Cities shouldn’t have to rely on “human sacrifice” to get more/better pedestrian infrastructure. “We’ve sort of come to accept these deaths as part of the background of our daily lives,” Angie Schmitt, editor at Streetsblog USA…” We’ve all been conditioned to believe that “cars (should) dominate streets above all other multimodal needs”. People walking and on bikes are routinely injured and killed, and drivers are only sometimes held accountable. If a case actually goes to court a jury will often sympathize with the driver who claims that the person “came out of nowhere”- “it could be me”. With better street design, slowing traffic speeds, and fewer people owning cars, we may be on our way to having safer cities. It won’t happen over night, and it will take strong advocacy to change the culture.
Advocates urge less ‘victim-blaming,’ better street designs to reduce pedestrian deaths
Chris Teale August 8, 2018
“As cities try and make their streets safer for all users, especially with the likely increase in use of autonomous vehicles (AVs) in the coming years, investments in pedestrian infrastructure becomes paramount. And beyond the financial requirements, Schmitt said a “wider cultural bias” that cars dominate streets above all other multimodal needs must be addressed…”
“A middle-aged man was fatally struck by a truck.” If we read traffic crash reporting articles more critically, we can see a pattern. The report avoids naming the driver of the vehicle, or may not refer to any driver at all. Very often the incident is described in terms that presuppose innocence on the part of the driver, with built-in excuses such as, “it was dark and the pedestrian was not wearing reflective clothing.” This contributes to the worsening problem of traffic injuries and fatalities, and car culture: that roads were designed for and belong to cars.
When covering car crashes, be careful not to blame the victim
By Meg Dalton, APRIL 4, 2018
“She ran into traffic. He was wearing dark clothing. They didn’t use the crosswalk. In the aftermath of crashes between drivers and vulnerable road users, such as pedestrians and cyclists, there’s a tendency to blame the victim. It’s just one way the media fails to properly cover traffic collisions, according to a new report from MacEwan University”
Neglecting to name a driver of a vehicle, or to describe an incident with details of negligence on the part of the victim perpetuates car culture, and the increasing numbers of traffic injuries and deaths of the most vulnerable road users.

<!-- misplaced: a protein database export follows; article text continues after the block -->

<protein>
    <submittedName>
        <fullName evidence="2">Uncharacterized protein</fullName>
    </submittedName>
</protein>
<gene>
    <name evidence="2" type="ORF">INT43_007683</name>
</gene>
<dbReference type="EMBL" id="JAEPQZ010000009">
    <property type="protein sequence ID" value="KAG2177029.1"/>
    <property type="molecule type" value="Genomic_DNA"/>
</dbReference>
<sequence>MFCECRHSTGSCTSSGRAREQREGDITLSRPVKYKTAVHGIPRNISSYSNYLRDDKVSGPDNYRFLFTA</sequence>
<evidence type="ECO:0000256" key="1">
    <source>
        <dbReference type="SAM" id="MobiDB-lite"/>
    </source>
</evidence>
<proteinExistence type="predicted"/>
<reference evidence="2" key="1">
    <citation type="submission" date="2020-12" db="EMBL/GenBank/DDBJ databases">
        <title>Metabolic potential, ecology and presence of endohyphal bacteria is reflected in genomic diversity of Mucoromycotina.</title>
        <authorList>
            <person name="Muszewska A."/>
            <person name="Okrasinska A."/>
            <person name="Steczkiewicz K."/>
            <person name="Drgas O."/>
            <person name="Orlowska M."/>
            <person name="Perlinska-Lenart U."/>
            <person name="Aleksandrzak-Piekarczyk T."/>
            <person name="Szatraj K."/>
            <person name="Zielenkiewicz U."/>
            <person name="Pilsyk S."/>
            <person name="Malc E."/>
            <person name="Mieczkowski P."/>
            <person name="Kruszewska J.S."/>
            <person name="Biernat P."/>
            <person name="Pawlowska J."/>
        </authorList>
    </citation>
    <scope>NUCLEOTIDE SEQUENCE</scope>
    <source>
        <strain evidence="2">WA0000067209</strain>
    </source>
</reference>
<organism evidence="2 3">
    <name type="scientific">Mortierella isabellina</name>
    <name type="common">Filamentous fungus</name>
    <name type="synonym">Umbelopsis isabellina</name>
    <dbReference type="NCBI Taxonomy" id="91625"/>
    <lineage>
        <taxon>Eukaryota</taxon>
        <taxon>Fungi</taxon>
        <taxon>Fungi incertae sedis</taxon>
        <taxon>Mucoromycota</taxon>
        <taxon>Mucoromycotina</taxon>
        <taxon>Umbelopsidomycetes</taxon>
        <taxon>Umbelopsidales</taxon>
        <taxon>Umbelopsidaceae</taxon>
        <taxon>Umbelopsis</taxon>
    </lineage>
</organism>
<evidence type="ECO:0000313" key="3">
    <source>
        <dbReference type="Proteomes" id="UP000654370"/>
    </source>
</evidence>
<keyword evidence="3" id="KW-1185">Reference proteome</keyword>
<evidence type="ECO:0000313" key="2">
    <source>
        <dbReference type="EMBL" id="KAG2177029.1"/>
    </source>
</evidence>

Language and Perception matters. What are crash report articles really saying?
“Inclusion or exclusion of an agent affects perception of
blame. Sentences with agents make the actions of the
perpetrator clear and reduce victim blaming.”
“Around one fifth of the 37,000 annual traffic deaths in the United States are
bicyclists or pedestrians. Despite this figure, there is little public outcry about
these vulnerable road user (VRU) deaths. Media coverage has been shown to shape public perceptions in other fields, primarily by signaling which topics merit attention (agenda-setting) and by infuencing how those issues are
interpreted (framing). This study examines how local news outlets report car crashes involving pedestrians and bicyclists.”
Yesterday a tweet from a local newspaper article described a traffic fatality saying “a man was killed when struck by a truck.” The victim was named, with lots of background information, but nothing about the driver of the truck. There is a distinct presumption of innocence. This is typical reporting of most traffic incidents. The victim may also be described as not wearing reflective clothing, not wearing a helmet, walking outside a crosswalk, “jaywalking” (Jaywalking was invented to make way for cars), not paying attention, or the worst excuses: “she came or of nowhere”, or “I didn’t see him”.
How Coverage of Pedestrian Fatalities Dehumanizes Victims and Absolves Drivers
By Angie Schmitt
A pedestrian rule breaker crossing outside of an intersection.
The passive voice “conveys subtle messages about blame and responsibility,” writes Magusin, “distancing the driver from the act.” And that affects the way people perceive events and assign culpability.